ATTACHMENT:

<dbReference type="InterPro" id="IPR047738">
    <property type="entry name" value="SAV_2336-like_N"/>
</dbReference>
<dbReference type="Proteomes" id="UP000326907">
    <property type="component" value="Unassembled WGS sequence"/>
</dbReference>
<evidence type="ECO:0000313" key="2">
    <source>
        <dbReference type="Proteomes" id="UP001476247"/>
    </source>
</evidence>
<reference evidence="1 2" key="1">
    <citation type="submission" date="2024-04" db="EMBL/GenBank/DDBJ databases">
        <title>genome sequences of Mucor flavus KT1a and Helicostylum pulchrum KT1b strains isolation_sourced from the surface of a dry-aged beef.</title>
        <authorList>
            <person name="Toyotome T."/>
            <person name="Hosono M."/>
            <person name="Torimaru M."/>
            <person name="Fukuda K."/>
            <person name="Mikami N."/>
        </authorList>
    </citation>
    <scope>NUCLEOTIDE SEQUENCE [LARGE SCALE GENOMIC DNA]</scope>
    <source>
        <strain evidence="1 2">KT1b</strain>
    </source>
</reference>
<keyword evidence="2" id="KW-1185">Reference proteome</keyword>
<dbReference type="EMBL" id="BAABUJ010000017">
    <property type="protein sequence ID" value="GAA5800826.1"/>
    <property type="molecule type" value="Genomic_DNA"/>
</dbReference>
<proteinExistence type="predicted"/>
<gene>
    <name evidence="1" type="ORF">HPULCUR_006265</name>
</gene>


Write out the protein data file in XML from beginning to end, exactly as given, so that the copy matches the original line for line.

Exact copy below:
<dbReference type="InterPro" id="IPR047738">
    <property type="entry name" value="SAV_2336-like_N"/>
</dbReference>
<dbReference type="Proteomes" id="UP000326907">
    <property type="component" value="Unassembled WGS sequence"/>
</dbReference>
<evidence type="ECO:0000313" key="2">
    <source>
        <dbReference type="Proteomes" id="UP001476247"/>
    </source>
</evidence>
<reference evidence="1 2" key="1">
    <citation type="submission" date="2024-04" db="EMBL/GenBank/DDBJ databases">
        <title>genome sequences of Mucor flavus KT1a and Helicostylum pulchrum KT1b strains isolation_sourced from the surface of a dry-aged beef.</title>
        <authorList>
            <person name="Toyotome T."/>
            <person name="Hosono M."/>
            <person name="Torimaru M."/>
            <person name="Fukuda K."/>
            <person name="Mikami N."/>
        </authorList>
    </citation>
    <scope>NUCLEOTIDE SEQUENCE [LARGE SCALE GENOMIC DNA]</scope>
    <source>
        <strain evidence="1 2">KT1b</strain>
    </source>
</reference>
<keyword evidence="2" id="KW-1185">Reference proteome</keyword>
<dbReference type="EMBL" id="BAABUJ010000017">
    <property type="protein sequence ID" value="GAA5800826.1"/>
    <property type="molecule type" value="Genomic_DNA"/>
</dbReference>
<proteinExistence type="predicted"/>
<gene>
    <name evidence="1" type="ORF">HPULCUR_006265</name>
</gene>